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Publisher
Emerald Publishing
Copyright
Copyright © Emerald Group Publishing Limited
ISSN
0002-2667
DOI
10.1108/eb032083
Publisher site
See Article on Publisher Site

Abstract

DESIGN DETAIL Interesting Method for Reducing Friction in Screw-operated Motions F late years, considerable developments have taken place in the application of ball bearings both to linear and to screw- motions, this being achieved by providing within the bearing a number of circuits (FIG. 1) so that the balls can re-circulate. The design of the ball­ bearing screw and nut follows a similar principle to that of the bearing for linear motion, the half of a helical ball race being formed in both screw and nut, and the races in-the nut provided with a circuit for the return of the balls when they have completed their path o{ rolling engagement, the circuit registering exactly with the race. This principle whereby a screw threaded into a nut rotates on a continuous stream of steel balls cir­ This type of ball-bearing screw and nut was culating through an enclosed passage way will be originally developed by the Saginaw Steering clear on reference to the photograph (n c 2a) Gear Division of General Motors Corporation, showing a typical assembly and the sectional Ball Lead of but during the period which has elapsed since this view (FIG. 2b). circle Ball thread introduction the applications of the system have diet. dia. min. The reduction in friction and consequent opera­ become increasingly numerous. In the motor ting power when this system is applied to any ins. ins. ins. industry it has been applied both to steering mechanism is very striking. For instance, assum­ ·375 ·125 1/16 columns and jacks of various types; on aircraft ing that a screw of this type H in. diameter by ·500 ·140 5/64 it has been used for landing wheels, wing flaps, i in. lead were disposed vertically with a 10,000-lb. ·750 ·187 7/64 trim tabs, cockpit enclosures, and bomb bay weight attached to the nut, the torque require­ 1 ·200 1/8 doors; on machine tools for cross and longi­ ments for raising the load would be 40 ft./lb., 1·250 ·235 5/32 tudinal table travel, while other applications have whereas for a screw of the same size and load 1·500 ·266 3/16 been made both to spinning and weaving ma­ with standard Acme threads the requirements 2 ·333 1/4 chinery, paper-making machines, valves, and would be 180 ft./lb., assuming an efficiency of 3 ·500 3/8 so on. 20 per cent in the latter case, which is liberal for While obviously this development is not likely At the present time such assemblies may be taken a 3-degree helix angle heavily loaded. to attain the degree of standardization remotely as ranging from a minimum load of 10 lb. to resembling that of the regular ball-bearing indus­ a maximum of 385,000 lb., involving screw try, nevertheless the uses are already sufficiently diameters from 3/8 to 41/2 in., employing balls from widespread for a basic series to have been evolved 1/16 to 1 in. diameter and applied to screw lengths at Saginaw as follows: up to 22 ft. 286 Aircraft Engineering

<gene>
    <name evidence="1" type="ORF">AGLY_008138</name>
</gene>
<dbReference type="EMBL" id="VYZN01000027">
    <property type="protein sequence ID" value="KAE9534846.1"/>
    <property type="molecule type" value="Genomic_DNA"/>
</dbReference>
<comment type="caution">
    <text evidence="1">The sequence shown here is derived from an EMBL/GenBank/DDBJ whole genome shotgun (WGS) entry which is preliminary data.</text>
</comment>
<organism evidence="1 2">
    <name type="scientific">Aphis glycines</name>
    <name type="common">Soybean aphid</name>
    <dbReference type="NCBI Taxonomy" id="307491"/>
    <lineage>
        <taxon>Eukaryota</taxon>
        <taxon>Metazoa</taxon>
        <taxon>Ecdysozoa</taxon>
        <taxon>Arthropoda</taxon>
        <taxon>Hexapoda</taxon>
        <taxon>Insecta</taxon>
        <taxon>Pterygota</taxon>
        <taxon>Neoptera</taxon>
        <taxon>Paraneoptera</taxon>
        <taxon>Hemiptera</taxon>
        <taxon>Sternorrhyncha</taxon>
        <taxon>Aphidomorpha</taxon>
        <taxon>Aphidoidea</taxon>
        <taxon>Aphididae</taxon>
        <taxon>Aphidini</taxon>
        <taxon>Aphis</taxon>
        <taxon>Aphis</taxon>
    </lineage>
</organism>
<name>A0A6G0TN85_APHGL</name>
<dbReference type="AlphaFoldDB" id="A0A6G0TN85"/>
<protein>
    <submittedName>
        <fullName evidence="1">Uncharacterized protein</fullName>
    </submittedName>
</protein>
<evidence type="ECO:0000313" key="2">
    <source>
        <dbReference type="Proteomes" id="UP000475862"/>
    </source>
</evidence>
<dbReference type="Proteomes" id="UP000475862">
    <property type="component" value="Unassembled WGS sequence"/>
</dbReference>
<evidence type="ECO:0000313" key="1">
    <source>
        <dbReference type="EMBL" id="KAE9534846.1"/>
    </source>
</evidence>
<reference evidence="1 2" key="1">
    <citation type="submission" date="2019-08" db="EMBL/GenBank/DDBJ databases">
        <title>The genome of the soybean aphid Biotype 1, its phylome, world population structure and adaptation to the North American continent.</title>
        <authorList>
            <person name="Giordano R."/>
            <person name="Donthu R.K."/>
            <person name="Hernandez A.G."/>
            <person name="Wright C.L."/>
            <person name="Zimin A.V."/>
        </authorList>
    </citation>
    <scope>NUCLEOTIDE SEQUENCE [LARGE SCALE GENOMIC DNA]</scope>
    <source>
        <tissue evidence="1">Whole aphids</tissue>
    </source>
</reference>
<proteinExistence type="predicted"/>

Journal

Aircraft Engineering and Aerospace TechnologyEmerald Publishing

Published: Sep 1, 1951